Thursday 18 January 2018

'Shed a light on crime, not the criminal' - Does the media need to change how mass shootings are reported?

Veronica Hartfield and her son Ayzayah during a candlelight vigil for her husband, Las Vegas police officer Charleston Hartfield, who was killed during the shooting at the Route 91 Harvest country music festival (AP Photo/Gregory Bull)
Veronica Hartfield and her son Ayzayah during a candlelight vigil for her husband, Las Vegas police officer Charleston Hartfield, who was killed during the shooting at the Route 91 Harvest country music festival (AP Photo/Gregory Bull)

Sean Nolan

In the wake of the mass shooting in Las Vegas on Sunday, there have been increased calls for media companies to change how they report on such heinous acts.

While sober reporting of the grim details is the job of the news industry, ensuring the coverage neither glorifies the people responsible or encourages a copycat atrocity is also part of the media’s function in the 21st century.

A man pauses at a memorial for the victims of a mass shooting in Las Vegas, Wednesday, Oct. 4, 2017, in Las Vegas. Stephen Paddock opened fire on an outdoor music concert on Sunday killing dozens and injuring hundreds. (AP Photo/Marcio Jose Sanchez)
A man pauses at a memorial for the victims of a mass shooting in Las Vegas, Wednesday, Oct. 4, 2017, in Las Vegas. Stephen Paddock opened fire on an outdoor music concert on Sunday killing dozens and injuring hundreds. (AP Photo/Marcio Jose Sanchez)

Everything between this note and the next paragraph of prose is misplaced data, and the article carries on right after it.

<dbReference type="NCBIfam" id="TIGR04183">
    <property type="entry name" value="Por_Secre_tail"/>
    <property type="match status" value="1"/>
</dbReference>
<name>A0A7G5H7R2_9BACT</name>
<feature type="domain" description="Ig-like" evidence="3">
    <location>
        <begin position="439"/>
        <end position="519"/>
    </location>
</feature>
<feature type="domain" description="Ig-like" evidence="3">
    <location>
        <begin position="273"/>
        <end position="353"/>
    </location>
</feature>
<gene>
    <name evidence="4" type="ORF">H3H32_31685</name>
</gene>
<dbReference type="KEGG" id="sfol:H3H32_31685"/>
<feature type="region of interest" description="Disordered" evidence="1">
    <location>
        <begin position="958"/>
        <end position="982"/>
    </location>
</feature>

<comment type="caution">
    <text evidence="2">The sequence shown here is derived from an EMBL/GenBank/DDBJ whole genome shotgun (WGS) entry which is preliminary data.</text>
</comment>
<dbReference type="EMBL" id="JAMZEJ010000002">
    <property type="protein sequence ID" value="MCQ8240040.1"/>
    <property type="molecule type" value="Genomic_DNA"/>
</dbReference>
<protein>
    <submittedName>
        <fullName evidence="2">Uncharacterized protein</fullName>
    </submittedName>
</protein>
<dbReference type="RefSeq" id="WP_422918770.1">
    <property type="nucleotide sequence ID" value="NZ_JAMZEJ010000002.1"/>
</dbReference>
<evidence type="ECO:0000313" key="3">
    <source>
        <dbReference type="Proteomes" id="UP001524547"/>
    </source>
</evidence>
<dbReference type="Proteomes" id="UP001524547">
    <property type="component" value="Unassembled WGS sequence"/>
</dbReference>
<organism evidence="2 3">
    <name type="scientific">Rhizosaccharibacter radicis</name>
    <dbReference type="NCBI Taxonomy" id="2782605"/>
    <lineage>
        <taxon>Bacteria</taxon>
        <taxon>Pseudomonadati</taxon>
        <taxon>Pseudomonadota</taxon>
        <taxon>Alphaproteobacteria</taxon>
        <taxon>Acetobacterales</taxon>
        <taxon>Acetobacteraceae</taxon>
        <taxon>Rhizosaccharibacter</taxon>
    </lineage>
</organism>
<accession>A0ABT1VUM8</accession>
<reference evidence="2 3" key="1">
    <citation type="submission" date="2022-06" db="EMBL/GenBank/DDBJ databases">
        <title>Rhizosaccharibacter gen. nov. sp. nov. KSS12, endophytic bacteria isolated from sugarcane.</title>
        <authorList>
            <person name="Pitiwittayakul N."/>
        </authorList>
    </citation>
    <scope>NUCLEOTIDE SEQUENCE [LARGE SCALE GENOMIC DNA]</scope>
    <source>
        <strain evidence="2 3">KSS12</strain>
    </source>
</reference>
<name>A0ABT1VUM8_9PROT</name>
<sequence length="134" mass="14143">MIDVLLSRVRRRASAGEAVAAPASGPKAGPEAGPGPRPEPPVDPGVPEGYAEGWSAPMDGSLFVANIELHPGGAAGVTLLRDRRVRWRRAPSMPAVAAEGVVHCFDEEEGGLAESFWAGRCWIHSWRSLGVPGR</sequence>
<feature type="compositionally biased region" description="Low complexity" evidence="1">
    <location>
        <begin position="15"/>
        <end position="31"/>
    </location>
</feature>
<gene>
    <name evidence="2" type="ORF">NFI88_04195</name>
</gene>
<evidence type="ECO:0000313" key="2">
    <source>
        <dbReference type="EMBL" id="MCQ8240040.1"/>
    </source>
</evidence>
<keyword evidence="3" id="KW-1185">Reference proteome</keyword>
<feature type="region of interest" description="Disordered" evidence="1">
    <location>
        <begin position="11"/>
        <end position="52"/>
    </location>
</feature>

When something written anywhere in the world can pop up in anyone’s Google search or social media feed, the responsibility is now a global one, not just a local one.

However, a look at some of the coverage of the Las Vegas massacre, especially in the US, shows it has strayed into worrying areas.

One major US network currently has a two-minute video on their site called ‘How Stephen Paddock orchestrated the Las Vegas massacre’  while garish graphics and illustrations detailing the massacre analysed the attack in a way that has troubled many.

One of those concerned by the coverage is criminologist and USA Today Board of Contributors member James Alan Fox.

Mr Fox believes that too often media coverage strays into dangerous areas, focussing so much on the perpetrator that it may incite others to carry out an ever more grotesque act.

Speaking to RTE's News At One this week, the Lipman Professor of Criminology, Law and Public Policy at Northeastern University said: "Far too much attention is put on the killer and that this [shooting] was a record, the biggest, the worst...

"What does that do? That potentially inspires others to break the record. Does it really matter that it was a record, does it matter to the families? Absolutely not.

"It's a challenge for some people. We know that the Sandy Hook shooter was inspired by the shooting in Norway by Anders Breivik. He wanted to be a record setter too. What matters is all the lives lost, the pain being felt and we have to be very careful how we cover it."

The so-called ‘contagion effect’ of mass shootings (defined as more than four people killed in one event) has been studied by Sherry Towers, a physicist at Arizona State University.

In a 2015 paper Towers examined the link between media coverage and copycat mass shootings.

Towers and her team looked at mass shootings and school shootings (which also receive very large levels of coverage) and shooting incidents where three or less people were killed.

Due to the sheer number of them, shooting events with three or less victims almost never get large press coverage outside local news in the US.

The study revealed that there were definite clusters to be found in the immediate aftermath of the events like mass shootings and school shootings but not after the events where three  or less people were shot, leading the research team to hypothesise that media coverage was a factor in cantagion.